Seventh Japan Cult Member Gets Death Penalty


Reuters, July 28, 2000
By Kazunori Takada

TOKYO (Reuters) - A Japanese court sentenced a seventh former member of the Aum Shinrikyo doomsday cult to death on Friday for murders linked to the group's killing of a man who wanted to leave the group and a lawyer investigating the cult.

Kiyohide Hayakawa, 51, had been charged with the murder of a lawyer opposed to the cult along with his wife and year-old baby in 1989 and also for strangling a member who tried to quit.

Tokyo District Court Judge Kaoru Kanayama said Hayakawa deserved the penalty because he played the main role in the extremely brutal killing of the family of lawyer Tsutsumi Sakamoto. ``It is unforgiveable that he showed no hesitation to kill in the interests of the religious group,'' Kyodo news agency quoted Kanayama as saying. ``There is no room at all for mercy. We cannot see even a fragment of humanity in him.''

Hayakawa, known as the cult's ``construction minister'' had also been charged with building a factory to produce the sarin gas unleashed in an attack on the Tokyo subway in 1995 that killed 12 people and injured thousands. Hayakawa is the seventh Aum member to receive the death penalty for his involvement in the subway gas attack and the third ordered to hang for the murder of the Sakamoto family.

Executions in Japan are by hanging, but take place only rarely. Most of those condemned spend many years in prison. Murdered lawyer Tsutsumi Sakamoto, one of Aum's most vocal critics, had been investigating its activities.

Ignored Mother's Pleas

Prosecutors said Hayakawa and other cult members crept into the home of Sakamoto as he, his wife and son slept, injected them with lethal doses of potassium chloride and strangled them. The defense argued Hayakawa was merely obeying the orders of cult leader Shoko Asahara. The judge said the accused had conspired with Asahara in the murder of the Sakamoto family.

The judge noted it was particularly cruel of Hayakawa and other members involved in the murder to have ignored the mother's desperate plea for them not to kill her baby son, Kyodo said. Lawyers for Hayakawa said they had immediately appealed against the ruling, Kyodo said.

The murders drew public attention to the cult even before the lethal subway gas attack in March 1995 that shocked a nation that had long prided itself on the safety of its citizens. Of the five cult members charged with the Tokyo subway attack, four have received the death penalty and one life imprisonment. Most of Aum's leaders are behind bars, but worries about the cult's activities prompted the government to place it under surveillance in February for three years.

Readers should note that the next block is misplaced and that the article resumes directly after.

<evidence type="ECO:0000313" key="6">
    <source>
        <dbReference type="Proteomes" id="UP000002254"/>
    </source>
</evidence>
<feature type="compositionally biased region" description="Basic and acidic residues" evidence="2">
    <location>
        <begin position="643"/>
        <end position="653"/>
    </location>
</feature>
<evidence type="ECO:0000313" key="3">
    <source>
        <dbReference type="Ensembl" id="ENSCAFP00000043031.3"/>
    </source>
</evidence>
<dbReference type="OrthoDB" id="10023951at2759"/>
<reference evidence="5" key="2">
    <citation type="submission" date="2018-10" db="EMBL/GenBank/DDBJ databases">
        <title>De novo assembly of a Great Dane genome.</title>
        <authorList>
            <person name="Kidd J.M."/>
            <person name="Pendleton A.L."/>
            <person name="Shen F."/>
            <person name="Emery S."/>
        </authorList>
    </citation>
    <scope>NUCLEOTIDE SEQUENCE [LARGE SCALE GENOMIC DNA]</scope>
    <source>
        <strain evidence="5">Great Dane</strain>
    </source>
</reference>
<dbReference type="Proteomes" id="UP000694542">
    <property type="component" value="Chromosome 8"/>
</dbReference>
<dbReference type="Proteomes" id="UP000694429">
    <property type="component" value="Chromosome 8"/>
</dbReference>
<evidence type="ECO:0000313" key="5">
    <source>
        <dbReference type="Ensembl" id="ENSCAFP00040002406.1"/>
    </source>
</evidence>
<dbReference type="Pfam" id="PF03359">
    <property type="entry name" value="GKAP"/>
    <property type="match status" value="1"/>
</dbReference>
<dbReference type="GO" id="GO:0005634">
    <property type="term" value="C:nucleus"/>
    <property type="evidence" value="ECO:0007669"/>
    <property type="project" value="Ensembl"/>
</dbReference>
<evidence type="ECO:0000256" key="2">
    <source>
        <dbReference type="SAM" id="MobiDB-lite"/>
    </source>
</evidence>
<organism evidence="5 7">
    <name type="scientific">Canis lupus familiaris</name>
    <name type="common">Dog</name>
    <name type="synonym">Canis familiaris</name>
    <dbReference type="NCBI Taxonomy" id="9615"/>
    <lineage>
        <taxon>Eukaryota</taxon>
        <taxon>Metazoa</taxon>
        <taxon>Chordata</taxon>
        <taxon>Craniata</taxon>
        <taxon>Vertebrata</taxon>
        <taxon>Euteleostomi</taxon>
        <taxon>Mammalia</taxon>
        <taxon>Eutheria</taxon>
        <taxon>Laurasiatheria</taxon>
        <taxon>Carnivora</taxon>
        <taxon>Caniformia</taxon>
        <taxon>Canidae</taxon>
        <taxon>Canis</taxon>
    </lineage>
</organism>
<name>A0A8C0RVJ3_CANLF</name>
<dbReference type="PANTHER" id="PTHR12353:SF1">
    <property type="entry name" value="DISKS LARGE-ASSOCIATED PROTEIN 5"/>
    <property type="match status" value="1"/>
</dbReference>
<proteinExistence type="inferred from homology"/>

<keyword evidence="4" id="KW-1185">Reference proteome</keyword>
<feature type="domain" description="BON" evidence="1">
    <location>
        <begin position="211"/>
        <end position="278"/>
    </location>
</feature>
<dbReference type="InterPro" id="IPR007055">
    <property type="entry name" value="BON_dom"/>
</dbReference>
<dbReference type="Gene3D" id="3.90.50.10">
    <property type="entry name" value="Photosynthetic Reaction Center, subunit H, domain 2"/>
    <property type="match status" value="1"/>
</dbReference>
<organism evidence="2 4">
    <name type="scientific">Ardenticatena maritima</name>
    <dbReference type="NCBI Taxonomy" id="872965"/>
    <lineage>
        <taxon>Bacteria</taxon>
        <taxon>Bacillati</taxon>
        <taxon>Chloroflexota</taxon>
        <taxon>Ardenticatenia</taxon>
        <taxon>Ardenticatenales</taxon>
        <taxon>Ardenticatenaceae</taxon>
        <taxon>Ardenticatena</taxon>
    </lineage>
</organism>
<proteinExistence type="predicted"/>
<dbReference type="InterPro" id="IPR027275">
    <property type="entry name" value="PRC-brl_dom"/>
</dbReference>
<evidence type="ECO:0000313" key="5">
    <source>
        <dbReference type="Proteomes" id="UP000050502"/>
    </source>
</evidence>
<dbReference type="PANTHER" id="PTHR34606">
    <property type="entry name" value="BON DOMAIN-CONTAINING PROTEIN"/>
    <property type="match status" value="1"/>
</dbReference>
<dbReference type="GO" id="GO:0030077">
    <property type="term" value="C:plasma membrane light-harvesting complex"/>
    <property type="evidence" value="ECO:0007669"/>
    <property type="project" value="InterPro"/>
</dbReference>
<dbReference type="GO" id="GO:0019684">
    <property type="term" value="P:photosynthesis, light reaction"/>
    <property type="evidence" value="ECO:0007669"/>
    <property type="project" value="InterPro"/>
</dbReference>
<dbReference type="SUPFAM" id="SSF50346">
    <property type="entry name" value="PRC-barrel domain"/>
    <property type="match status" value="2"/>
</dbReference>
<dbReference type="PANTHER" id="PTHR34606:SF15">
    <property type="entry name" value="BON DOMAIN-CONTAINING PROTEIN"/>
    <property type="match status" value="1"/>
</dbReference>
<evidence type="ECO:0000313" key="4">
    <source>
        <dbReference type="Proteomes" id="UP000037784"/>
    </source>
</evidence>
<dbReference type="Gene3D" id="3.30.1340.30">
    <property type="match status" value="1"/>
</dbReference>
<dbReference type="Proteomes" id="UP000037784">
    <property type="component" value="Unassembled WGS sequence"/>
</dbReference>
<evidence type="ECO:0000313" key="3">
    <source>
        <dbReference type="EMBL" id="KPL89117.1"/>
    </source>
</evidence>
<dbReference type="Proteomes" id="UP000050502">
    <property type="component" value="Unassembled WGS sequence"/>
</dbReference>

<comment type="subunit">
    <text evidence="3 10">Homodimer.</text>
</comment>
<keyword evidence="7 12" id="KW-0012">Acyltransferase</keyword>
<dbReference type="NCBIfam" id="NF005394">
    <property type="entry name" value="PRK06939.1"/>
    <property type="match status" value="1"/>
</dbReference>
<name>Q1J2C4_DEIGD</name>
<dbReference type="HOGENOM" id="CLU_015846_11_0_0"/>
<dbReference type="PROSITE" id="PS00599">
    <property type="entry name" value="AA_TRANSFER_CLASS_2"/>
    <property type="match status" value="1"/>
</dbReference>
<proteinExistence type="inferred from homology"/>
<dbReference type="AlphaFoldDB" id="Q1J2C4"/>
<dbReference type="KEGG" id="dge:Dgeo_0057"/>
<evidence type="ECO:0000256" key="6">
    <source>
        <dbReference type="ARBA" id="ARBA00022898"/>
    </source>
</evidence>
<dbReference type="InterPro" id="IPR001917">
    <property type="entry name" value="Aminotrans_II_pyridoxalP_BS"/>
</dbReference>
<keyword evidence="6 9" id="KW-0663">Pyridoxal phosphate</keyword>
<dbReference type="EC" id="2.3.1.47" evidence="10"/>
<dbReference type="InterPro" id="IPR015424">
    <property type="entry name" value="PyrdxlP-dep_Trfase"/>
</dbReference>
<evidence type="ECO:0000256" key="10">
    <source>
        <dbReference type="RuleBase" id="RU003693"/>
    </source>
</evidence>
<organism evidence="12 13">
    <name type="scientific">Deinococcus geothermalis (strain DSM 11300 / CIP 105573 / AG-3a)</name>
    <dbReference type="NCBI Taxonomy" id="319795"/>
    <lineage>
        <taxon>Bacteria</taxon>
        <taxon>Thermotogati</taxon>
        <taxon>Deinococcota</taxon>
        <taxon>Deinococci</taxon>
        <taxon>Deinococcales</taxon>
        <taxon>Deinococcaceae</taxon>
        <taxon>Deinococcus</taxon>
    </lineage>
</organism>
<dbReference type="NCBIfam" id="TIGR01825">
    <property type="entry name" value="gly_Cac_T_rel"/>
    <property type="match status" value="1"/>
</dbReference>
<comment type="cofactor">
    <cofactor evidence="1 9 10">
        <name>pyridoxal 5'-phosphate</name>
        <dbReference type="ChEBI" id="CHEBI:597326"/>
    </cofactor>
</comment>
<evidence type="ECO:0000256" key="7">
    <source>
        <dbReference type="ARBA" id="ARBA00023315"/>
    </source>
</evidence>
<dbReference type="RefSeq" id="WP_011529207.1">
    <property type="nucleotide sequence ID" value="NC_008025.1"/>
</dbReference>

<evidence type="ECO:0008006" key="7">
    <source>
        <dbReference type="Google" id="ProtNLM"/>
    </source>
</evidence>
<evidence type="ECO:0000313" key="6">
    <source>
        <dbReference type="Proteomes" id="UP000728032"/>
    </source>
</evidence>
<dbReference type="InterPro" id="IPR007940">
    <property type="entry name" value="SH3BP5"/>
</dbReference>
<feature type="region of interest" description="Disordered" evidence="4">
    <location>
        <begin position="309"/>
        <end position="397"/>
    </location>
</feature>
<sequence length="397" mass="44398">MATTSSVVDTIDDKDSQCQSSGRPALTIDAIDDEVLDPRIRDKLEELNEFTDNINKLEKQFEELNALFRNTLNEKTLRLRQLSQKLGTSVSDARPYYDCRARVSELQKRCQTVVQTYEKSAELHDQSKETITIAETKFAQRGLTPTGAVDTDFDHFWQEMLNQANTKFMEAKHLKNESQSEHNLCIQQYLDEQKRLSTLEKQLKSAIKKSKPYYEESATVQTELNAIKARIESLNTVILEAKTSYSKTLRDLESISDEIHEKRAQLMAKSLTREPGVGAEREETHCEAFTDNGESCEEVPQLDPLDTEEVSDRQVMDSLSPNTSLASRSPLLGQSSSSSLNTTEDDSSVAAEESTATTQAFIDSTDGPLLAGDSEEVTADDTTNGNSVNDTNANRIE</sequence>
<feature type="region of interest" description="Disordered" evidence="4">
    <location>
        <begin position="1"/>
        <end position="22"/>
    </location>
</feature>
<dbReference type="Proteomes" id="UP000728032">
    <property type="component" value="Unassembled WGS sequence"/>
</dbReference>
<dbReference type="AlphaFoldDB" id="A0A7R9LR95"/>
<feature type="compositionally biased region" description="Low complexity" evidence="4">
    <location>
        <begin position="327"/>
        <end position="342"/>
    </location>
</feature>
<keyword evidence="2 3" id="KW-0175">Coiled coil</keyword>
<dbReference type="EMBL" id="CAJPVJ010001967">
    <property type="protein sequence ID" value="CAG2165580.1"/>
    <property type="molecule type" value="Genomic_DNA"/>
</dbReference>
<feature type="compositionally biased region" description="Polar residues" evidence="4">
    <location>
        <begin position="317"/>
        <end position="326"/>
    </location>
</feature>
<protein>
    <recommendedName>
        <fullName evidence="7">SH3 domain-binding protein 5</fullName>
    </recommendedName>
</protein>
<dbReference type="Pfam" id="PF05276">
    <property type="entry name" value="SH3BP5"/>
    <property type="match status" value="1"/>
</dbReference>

The cult has changed its name to Aleph -- the first letter of the Hebrew alphabet -- and insists it is now a benign religious group. In the past, it preached that the world was coming to an end and that the cult must arm itself to prepare for calamities.

Leader's Trial To Drag On

On Tuesday, cult member Satoru Hashimoto, 33, was found guilty for his part in the murder of the Sakamoto family as well as for a 1994 sarin gas attack on a central Japanese city that killed seven people and injured scores. Last week, two other Aum members were sentenced to death for murder and attempted murder for their roles in releasing sarin nerve gas in the Tokyo subway incident.

The two, Toru Toyoda, 32, and Kenichi Hirose, 36, are appealing against their sentences. Last month, another leading member of the cult, Yasuo Hayashi, 42 -- dubbed a ``murder machine'' by the media for his crimes -- was sentenced to death because, the judge said, he released the largest amount of poisonous sarin gas in the subway attack.

Kazuaki Okazaki, another former senior Aum member, was sentenced to death in 1998 for the murder of the Sakamoto family -- the first death sentence handed down to Aum members.

Cult leader Asahara, whose real name is Chizuo Matsumoto, remains on trial for organising the gassing and 16 other charges.

Asahara's trial is now in its fifth year and could go on much longer given Japan's notoriously snail-paced court system, with some legal experts saying it may well take more than 15 years to reach a final verdict.

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